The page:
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Madison, WI 53719-1179
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UW Healthlink Article


Published: Summer, 2002

Like the rest of the nation, Dr. Roseanne Clark was deeply saddened by the tragic case of Andrea Yates, the Houston mother who drowned her five children last summer six months after the birth of her last child. Known to be severely depressed, Yates may have suffered from postpartum psychosis, an illness that lies on the far end of the spectrum of mood disorders occurring in women following childbirth.

“The Yates case was an extreme and rare example, but it’s not at all unusual for mothers to experience some sort of depression in the months after childbirth,” says Clark, UW Health psychologist and director of the UW Department of Psychiatry Postpartum Depression Treatment Program.

Mental health professionals believe that several factors—biological, social and psychological—may contribute to postpartum mood disorders. Some women are at greater risk, including those with a personal or family history of depression, those who were depressed during pregnancy and those who had mood problems following a previous birth.

Between 50 percent and 80 percent of new mothers experience the postpartum blues. Symptoms can include tearfulness, irritability, fatigue and a feeling of being overwhelmed. The problems usually occur within the first 10 days after delivery and generally go away in less than two weeks. If they last longer, women are urged to contact a mental health professional.

Approximately 8 to 15 percent of mothers experience the more serious postpartum depression sometime during the first year after childbirth. Symptoms can include extreme fatigue, an inability to sleep, loss of interest in pleasurable things, panic and hopelessness. Some women report that they have trouble taking care of their new baby; they may be concerned that they aren’t feeling happy with their new infant.

“It’s important that the problem be quickly recognized and addressed, as postpartum depression can significantly affect a woman’s feelings about herself, her functioning as a mother and her family’s functioning,” says Clark, who is also a faculty member in the UW Medical School Department of Psychiatry. “The longer a woman is depressed and goes without treatment, the more likely she is to feel less competent as a mother, which consequently contributes to symptoms of depression.”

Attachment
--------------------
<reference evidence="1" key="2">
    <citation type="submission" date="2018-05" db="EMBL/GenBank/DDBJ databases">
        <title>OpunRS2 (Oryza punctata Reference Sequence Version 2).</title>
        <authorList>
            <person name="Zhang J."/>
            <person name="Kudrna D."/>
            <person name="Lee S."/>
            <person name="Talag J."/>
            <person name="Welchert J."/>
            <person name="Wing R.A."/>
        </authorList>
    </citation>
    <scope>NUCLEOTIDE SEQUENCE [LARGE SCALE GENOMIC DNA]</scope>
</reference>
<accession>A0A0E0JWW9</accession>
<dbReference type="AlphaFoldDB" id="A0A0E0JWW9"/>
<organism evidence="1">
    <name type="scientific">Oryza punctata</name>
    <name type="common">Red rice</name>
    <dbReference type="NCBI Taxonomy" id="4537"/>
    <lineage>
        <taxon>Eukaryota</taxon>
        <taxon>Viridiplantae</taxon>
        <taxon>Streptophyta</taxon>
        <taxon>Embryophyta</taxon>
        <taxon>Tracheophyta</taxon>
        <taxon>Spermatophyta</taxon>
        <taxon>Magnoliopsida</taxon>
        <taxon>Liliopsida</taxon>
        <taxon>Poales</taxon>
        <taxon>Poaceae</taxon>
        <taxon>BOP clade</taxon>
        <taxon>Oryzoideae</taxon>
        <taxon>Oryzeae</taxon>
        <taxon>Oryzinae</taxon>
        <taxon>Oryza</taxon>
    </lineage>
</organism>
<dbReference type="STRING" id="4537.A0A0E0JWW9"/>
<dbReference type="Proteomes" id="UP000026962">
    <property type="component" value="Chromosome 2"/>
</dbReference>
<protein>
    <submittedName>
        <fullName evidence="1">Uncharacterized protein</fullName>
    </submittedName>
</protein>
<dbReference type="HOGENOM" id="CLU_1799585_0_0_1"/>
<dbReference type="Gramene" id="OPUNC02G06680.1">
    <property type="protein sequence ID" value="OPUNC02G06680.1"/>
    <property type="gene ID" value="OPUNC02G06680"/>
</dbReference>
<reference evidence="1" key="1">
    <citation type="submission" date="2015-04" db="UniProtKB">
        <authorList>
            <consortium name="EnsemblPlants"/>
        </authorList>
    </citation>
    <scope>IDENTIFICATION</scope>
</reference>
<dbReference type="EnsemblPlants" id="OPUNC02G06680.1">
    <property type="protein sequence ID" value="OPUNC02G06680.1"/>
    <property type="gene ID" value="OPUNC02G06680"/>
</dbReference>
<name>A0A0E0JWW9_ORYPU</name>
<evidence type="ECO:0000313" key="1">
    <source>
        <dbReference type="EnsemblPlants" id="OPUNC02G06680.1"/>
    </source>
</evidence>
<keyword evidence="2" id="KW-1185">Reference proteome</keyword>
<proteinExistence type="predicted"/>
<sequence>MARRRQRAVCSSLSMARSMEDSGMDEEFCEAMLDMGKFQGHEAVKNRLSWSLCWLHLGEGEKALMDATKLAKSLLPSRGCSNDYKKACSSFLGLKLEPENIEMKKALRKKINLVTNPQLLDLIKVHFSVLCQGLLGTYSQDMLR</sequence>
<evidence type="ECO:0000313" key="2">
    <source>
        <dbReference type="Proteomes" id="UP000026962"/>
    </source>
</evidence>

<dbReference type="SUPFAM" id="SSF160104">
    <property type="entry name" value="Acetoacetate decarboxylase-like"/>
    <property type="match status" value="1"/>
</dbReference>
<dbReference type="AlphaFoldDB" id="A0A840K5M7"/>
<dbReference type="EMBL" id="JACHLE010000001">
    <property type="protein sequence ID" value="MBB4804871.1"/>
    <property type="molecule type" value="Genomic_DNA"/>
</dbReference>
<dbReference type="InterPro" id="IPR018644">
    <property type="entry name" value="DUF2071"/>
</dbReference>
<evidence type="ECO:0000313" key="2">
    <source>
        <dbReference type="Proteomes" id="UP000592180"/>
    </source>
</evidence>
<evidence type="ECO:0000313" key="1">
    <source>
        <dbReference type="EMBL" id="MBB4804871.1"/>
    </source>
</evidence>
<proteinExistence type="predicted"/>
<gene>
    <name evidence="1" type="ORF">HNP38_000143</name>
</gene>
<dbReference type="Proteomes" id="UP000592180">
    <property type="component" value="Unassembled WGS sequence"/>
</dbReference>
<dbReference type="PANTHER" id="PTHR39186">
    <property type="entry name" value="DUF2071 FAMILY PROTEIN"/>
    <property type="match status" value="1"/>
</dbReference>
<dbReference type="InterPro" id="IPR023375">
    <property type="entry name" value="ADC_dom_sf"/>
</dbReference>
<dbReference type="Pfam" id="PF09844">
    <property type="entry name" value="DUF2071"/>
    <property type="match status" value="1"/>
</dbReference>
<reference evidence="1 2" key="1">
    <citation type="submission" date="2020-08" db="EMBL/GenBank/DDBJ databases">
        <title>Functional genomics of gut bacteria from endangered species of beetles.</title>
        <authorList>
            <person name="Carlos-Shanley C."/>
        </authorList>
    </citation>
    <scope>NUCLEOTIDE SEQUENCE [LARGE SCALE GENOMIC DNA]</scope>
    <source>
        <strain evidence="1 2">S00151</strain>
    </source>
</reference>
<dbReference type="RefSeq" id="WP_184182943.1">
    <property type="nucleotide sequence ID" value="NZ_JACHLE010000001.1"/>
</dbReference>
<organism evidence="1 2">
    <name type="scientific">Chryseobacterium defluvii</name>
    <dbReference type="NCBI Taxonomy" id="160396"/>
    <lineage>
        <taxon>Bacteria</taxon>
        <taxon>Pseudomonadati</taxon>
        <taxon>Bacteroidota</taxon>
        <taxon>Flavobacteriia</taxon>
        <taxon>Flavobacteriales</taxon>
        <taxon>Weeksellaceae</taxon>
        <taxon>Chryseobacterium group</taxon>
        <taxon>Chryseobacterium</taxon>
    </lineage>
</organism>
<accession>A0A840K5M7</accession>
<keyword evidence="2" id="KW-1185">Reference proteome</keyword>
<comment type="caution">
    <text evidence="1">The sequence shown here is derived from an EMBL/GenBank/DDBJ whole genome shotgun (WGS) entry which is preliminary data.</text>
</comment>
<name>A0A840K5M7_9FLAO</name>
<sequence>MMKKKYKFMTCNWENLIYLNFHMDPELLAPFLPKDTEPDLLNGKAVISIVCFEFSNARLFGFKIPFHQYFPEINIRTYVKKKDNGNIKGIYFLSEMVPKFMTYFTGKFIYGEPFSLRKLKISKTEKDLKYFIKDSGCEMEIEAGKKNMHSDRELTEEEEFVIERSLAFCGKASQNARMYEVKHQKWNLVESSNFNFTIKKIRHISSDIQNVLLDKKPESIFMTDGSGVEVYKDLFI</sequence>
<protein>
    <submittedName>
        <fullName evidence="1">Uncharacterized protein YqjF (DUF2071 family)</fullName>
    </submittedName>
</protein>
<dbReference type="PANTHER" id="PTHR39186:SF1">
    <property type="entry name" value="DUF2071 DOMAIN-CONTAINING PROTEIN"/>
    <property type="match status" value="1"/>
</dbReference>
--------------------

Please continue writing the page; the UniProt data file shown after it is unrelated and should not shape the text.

Meanwhile, she adds, longer exposure to a mother’s depression is associated with more problems in young children’s social, emotional, behavioral and language development, which can result in relationship and other psychological difficulties later in childhood.

“Typically, postpartum depression is a major depressive episode that may last from two weeks up to six months or longer,” says Clark. “It is a serious condition that may not get better without treatment.”

But the good news is that postpartum depression generally can be treated successfully.

Dr. Clark and her UW psychiatry department colleagues recently began a large-scale study that will compare a family-focused mother-infant group therapy program with standard individual psychotherapy.

“Both treatments may be useful in helping women who are experiencing symptoms of postpartum depression,” notes Clark. “The purpose of the study is to determine which approach would be more effective for which women.”

The study involves assessments and 15 weeks of therapy at no cost for women who are depressed and have infants under six months of age. The five-year, $2.75 million study is funded by the National Institute of Mental Health. For more information, call (608) 263-5000.

Maternal depression is considered a major public health problem. Dr. Clark is among a group of professionals involved in a statewide initiative to raise public awareness. The program also aims to increase understanding among medical professionals about the importance of early identification and referral of women with depressive symptoms during the postpartum period.

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